and Vladimir Meciar, as a "calming gesture to the whole world."
Former Czechoslovak President Vaclav Havel said that a rejection
of the draft would have dramatically complicated the situation
of the two republics. (Jan Obrman)

BRAZAUSKAS ELECTED SEIMAS CHAIRMAN. On 25 November in its first
session the Seimas elected Lithuanian Democratic Labor Party
Chairman Algirdas Brazauskas as its chairman and acting president
by a vote of 81 to 4, Radio Lithuania reports. His opponent,
Social Democratic Party Chairman Aloyzas Sakalas, received only
7 votes. Ceslovas Jursenas of the LDLP was elected Seimas deputy
chairman. The right-of-center deputies did not participate in
the vote since no hearings have as yet been held on the accusations
that Jursenas, as well as five other Seimas deputies, cooperated
with the KGB. At the second day's Seimas session on 26 November,
Prime Minister Aleksandras Abisala announced the resignation
of his government. Brazauskas accepted the resignation, but asked
Abisala to carry on until a new cabinet is formed. State Comptroller-General
Kazimieras Uoka also resigned. Three factions normally registered
in the Seimas: the Christian Democrats with 10-members under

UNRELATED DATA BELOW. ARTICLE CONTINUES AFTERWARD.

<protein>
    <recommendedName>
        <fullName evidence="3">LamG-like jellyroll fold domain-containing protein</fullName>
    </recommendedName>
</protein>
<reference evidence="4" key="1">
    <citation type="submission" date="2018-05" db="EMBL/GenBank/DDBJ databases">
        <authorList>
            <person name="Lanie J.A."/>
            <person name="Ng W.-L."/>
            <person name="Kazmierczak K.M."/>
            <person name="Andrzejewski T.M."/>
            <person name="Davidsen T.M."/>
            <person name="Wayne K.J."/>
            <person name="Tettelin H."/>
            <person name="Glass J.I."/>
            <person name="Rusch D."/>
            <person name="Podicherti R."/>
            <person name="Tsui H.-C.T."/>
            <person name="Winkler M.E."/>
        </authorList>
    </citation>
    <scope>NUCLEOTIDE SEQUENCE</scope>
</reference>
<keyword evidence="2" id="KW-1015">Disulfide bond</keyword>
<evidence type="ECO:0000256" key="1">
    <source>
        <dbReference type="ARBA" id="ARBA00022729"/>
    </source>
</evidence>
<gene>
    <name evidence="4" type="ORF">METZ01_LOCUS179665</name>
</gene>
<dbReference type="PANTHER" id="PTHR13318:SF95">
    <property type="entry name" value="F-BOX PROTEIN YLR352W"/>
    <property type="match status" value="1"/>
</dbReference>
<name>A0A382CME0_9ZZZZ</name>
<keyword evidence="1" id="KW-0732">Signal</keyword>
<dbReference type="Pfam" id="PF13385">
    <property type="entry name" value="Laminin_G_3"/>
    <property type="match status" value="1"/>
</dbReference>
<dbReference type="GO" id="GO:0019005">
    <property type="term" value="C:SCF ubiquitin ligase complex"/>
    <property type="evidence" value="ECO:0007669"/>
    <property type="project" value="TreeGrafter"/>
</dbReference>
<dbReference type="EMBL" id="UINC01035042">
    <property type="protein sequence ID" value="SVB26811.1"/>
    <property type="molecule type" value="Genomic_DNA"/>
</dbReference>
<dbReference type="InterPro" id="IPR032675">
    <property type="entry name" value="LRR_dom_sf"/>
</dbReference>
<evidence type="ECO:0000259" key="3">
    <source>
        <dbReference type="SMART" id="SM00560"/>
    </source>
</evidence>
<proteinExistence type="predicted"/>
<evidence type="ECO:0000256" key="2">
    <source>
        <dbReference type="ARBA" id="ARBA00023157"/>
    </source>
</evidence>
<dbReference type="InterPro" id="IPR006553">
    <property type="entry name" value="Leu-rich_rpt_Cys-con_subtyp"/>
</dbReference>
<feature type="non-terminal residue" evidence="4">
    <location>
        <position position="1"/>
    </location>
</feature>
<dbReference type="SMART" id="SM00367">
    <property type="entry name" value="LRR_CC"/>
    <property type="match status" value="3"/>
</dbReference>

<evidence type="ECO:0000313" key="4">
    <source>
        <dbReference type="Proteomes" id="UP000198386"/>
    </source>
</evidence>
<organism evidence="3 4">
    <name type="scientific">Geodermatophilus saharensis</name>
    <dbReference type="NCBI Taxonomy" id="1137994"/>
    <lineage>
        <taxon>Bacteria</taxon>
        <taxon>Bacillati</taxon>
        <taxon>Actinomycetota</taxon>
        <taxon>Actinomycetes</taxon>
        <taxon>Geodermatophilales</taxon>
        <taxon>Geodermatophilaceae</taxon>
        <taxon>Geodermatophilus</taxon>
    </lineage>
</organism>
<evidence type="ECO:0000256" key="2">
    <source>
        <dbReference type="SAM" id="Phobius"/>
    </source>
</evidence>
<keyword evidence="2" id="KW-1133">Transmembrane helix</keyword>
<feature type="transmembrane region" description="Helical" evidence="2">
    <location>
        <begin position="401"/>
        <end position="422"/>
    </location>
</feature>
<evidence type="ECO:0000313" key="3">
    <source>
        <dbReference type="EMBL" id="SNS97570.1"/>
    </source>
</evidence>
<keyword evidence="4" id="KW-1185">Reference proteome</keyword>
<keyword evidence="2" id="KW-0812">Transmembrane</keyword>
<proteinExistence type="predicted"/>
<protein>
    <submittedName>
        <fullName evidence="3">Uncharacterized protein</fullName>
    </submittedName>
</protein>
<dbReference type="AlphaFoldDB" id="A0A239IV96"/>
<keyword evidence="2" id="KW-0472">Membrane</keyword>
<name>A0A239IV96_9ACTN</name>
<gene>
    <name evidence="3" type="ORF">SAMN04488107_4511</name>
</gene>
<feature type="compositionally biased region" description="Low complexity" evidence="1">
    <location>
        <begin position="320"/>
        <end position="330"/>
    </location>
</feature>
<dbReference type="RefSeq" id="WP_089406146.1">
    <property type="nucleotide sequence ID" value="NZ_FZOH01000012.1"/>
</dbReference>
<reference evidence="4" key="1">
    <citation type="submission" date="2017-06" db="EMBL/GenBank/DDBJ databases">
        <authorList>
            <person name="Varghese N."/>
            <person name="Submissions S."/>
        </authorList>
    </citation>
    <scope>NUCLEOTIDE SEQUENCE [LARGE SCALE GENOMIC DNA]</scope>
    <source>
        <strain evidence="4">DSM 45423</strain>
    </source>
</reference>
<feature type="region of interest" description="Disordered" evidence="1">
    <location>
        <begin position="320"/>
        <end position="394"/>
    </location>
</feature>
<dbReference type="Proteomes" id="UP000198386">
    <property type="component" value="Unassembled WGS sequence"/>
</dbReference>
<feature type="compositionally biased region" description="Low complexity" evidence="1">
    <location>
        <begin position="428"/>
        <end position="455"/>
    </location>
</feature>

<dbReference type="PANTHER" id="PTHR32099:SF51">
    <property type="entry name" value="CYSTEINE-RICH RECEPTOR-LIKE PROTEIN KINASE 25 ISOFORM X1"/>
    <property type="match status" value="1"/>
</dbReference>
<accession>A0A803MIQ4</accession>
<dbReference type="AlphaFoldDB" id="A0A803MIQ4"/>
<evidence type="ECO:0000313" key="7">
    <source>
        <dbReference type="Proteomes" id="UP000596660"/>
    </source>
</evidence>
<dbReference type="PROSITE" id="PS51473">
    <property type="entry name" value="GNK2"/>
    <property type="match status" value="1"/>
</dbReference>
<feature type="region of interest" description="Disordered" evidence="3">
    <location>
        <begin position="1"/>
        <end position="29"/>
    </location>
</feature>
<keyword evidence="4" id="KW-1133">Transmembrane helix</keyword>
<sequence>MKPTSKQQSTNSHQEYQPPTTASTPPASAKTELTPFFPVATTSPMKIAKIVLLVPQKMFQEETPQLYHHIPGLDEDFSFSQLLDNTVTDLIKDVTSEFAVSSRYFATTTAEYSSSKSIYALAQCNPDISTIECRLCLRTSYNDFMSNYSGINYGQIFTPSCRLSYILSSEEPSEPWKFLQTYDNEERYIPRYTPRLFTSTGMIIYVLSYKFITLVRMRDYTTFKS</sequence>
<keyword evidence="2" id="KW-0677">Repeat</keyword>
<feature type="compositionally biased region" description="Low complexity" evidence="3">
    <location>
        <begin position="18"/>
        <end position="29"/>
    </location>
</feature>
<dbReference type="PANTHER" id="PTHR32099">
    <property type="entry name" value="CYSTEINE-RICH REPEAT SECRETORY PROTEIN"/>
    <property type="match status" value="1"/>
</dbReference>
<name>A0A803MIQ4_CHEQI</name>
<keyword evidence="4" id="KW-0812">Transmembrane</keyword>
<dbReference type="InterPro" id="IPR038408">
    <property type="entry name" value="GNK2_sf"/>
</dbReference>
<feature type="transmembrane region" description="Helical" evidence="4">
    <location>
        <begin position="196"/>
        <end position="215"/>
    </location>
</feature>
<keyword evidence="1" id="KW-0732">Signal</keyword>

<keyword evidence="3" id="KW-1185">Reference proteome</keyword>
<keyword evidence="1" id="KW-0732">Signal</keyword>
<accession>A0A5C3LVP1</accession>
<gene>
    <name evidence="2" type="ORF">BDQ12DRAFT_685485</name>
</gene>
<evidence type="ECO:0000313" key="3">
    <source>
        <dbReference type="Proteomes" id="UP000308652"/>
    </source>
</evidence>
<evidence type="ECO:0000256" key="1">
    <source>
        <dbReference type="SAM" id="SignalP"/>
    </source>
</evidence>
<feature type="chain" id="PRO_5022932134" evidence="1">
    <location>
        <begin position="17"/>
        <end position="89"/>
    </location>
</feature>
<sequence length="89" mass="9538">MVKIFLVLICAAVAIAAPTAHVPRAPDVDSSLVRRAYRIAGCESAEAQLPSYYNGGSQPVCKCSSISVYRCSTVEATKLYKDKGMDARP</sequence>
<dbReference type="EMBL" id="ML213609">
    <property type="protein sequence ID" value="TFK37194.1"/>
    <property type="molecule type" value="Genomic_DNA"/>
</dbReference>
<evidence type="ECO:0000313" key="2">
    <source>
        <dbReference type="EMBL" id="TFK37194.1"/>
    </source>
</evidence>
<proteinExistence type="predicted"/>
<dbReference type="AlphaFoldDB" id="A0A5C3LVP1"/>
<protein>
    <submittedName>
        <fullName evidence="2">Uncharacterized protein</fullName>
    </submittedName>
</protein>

chairman Povilas Katilius, Sajudis with 20-members without a
chairman as yet, and Citizens' Charter with 10 members and Saulius
Saltenis as chairman. The chairmen of two other factions, Sakalas
of the LSDP and Justinas Karosas of the LDLP, also made statements
although their factions have not yet officially registered. (Saulius
Girnius)

RELIGIOUS LEADERS IN EX-YUGOSLAVIA MEET. The 27 November Frankfurter
Allgemeine Zeitung reports that Serbian Orthodox Patriarch Pavle,
Roman Catholic Cardinal Franjo Kuharic, and Muslim Reis ul-ulema
Jakub Selimoski met in Zurich. The three issued a joint declaration
calling for an end to the Bosnian bloodshed and urge people around
the world to observe 23 December as a day of prayer and solidarity
with the Bosnian war victims. On 26-November a UN relief convoy
succeed in reaching Gorazde but Serbs continued to prevent a
second convoy from arriving in Srebrenica. The UN has halted